Last week, the Fed once again announced that it will refrain from tapering its bond-buying program until it sees more evidence that the economy is improving.

While this statement was less of a surprise than the Committee’s September announcement, as usual it will incite a lot of speculation about the expected timing of a taper.  But whether you believe it will occur in two months or twelve, the bottom line is that quantitative easing will eventually come to an end and, subsequently, interest rates will rise.

Investors widely acknowledge this fact, which is why for the past year we’ve seen a huge shift in bond ETF flows from intermediate and long duration funds to short duration funds (link to latest flows post).  Longer duration bonds generally offer more yield, but they’re also subject to greater price declines when interest rates rise.  Because of this, investors that fear a rate rise often shorten the duration of their bond portfolios, believing that the yield they give up will be more than compensated for by avoiding a price loss with longer duration bonds.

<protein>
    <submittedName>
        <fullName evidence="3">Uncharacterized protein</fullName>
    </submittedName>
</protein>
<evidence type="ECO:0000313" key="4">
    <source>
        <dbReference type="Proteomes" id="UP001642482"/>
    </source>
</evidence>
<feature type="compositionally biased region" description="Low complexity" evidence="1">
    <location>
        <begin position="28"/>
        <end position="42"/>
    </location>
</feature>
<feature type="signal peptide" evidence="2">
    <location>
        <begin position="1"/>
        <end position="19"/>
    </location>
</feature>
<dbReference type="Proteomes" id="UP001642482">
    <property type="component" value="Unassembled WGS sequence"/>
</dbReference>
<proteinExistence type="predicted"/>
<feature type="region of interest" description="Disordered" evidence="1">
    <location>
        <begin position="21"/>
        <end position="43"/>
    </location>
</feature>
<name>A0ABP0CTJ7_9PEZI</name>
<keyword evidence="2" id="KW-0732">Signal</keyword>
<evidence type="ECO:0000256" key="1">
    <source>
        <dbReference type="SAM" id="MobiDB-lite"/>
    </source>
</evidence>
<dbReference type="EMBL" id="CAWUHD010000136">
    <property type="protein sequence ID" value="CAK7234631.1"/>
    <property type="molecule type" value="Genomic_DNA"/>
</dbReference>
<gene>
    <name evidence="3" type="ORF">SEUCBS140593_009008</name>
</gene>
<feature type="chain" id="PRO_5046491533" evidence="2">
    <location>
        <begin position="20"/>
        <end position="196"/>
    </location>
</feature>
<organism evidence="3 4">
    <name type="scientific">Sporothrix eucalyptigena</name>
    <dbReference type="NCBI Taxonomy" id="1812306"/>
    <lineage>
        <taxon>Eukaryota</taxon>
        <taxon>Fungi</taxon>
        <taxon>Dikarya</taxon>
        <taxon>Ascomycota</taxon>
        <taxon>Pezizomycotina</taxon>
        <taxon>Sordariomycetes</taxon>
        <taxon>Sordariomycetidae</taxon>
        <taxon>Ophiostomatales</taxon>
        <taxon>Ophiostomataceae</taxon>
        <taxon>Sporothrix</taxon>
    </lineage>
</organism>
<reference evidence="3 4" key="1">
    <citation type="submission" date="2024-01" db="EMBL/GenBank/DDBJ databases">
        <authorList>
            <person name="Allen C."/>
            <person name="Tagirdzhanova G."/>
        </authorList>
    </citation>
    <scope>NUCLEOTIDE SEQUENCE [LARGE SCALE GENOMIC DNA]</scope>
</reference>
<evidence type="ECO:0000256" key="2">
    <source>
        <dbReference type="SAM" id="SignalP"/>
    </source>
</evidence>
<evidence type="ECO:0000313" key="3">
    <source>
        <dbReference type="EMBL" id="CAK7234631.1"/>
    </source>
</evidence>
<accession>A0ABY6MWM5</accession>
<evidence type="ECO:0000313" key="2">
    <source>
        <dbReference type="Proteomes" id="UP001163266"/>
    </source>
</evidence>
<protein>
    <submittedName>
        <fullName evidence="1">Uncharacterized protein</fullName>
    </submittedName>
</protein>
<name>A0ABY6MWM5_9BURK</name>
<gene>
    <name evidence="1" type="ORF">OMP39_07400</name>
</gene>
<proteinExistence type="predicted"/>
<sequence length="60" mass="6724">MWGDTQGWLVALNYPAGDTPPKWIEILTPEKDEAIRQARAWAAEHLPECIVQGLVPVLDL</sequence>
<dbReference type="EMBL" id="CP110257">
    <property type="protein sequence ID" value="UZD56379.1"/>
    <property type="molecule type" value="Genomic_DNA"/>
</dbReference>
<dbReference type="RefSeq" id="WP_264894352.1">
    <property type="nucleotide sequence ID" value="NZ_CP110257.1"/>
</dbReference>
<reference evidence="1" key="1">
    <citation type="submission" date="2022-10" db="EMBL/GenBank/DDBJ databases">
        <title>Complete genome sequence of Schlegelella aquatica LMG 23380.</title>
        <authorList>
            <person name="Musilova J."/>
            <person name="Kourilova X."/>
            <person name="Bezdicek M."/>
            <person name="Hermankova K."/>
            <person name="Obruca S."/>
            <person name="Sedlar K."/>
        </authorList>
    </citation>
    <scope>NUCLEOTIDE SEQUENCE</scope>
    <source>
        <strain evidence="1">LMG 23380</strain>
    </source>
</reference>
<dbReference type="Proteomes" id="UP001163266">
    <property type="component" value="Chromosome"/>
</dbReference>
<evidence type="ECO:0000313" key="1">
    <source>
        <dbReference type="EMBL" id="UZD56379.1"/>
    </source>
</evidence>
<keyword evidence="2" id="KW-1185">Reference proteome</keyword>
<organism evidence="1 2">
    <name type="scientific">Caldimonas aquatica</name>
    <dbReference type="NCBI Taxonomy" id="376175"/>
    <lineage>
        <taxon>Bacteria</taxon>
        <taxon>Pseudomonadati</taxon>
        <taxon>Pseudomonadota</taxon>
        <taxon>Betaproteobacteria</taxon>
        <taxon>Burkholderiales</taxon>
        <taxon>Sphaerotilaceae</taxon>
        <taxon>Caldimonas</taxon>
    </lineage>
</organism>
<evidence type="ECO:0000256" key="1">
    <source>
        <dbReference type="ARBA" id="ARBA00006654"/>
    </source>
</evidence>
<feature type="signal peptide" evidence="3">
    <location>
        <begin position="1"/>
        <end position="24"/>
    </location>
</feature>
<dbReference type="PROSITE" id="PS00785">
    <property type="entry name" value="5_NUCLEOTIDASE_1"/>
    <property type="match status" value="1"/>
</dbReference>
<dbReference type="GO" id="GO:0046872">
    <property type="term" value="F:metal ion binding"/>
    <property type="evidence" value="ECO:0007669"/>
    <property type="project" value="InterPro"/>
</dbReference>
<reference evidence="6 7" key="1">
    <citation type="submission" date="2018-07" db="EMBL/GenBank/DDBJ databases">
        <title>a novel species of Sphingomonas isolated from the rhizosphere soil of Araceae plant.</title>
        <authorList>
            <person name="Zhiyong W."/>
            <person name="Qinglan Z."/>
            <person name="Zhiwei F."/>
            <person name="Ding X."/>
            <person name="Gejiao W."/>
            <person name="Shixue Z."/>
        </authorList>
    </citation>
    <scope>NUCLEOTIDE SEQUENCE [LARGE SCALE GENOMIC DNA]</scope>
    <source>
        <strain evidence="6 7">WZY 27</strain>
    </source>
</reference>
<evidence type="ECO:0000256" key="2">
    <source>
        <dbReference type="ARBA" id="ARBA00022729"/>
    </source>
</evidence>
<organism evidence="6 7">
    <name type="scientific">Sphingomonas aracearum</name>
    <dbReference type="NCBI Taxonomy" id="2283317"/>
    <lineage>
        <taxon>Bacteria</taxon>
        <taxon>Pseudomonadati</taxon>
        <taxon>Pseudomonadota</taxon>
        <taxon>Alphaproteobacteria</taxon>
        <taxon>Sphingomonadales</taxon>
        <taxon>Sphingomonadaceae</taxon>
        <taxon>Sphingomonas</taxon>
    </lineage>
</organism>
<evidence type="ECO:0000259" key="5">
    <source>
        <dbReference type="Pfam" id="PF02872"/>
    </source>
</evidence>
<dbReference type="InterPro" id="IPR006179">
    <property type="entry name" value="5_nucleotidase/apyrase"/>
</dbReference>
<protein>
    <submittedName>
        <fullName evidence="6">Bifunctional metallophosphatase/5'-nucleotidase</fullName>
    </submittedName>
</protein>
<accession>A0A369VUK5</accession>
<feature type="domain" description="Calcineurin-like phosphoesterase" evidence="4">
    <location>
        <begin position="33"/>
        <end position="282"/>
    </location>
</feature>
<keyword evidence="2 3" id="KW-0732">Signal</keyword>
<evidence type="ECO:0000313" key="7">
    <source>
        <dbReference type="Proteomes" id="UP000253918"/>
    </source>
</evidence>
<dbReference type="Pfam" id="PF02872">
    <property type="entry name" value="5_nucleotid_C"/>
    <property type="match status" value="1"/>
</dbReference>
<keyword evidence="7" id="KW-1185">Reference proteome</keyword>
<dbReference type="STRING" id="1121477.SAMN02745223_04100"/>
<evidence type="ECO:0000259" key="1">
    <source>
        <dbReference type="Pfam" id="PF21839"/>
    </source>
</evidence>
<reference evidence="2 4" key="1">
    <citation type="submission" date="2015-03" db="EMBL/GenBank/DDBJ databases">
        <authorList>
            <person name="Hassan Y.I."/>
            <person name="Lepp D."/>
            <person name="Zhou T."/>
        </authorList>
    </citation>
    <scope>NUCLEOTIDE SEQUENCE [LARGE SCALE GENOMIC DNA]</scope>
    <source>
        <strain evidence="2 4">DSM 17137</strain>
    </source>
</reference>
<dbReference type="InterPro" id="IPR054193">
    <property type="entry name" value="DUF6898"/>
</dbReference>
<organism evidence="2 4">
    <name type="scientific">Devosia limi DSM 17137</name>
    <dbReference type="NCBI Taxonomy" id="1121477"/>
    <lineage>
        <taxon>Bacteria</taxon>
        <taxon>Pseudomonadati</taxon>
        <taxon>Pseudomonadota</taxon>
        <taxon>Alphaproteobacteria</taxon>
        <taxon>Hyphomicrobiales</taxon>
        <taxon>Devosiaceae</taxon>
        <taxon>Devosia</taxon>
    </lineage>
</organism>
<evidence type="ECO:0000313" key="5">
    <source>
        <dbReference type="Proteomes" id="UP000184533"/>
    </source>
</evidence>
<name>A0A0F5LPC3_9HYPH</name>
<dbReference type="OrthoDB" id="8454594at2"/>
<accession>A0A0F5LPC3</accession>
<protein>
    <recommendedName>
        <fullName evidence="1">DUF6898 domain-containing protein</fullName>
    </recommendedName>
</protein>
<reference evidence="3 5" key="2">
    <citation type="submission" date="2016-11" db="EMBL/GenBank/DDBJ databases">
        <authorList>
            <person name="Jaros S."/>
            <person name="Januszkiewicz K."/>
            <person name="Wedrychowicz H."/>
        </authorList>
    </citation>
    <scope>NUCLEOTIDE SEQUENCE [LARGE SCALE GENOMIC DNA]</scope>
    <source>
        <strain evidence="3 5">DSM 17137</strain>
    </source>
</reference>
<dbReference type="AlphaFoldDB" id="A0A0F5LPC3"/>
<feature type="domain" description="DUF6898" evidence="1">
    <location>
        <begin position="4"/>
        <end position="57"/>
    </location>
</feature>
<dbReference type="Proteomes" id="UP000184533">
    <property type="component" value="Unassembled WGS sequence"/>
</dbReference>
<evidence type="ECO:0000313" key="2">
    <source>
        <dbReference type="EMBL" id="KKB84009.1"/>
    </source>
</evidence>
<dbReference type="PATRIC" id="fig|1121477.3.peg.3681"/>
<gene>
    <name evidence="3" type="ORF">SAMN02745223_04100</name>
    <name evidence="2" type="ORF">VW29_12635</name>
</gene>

ETFs are a great way to execute this strategy.  Because of the wide variety of bond ETFs out there, it’s easy to customize your short duration bond exposure using just one or two funds.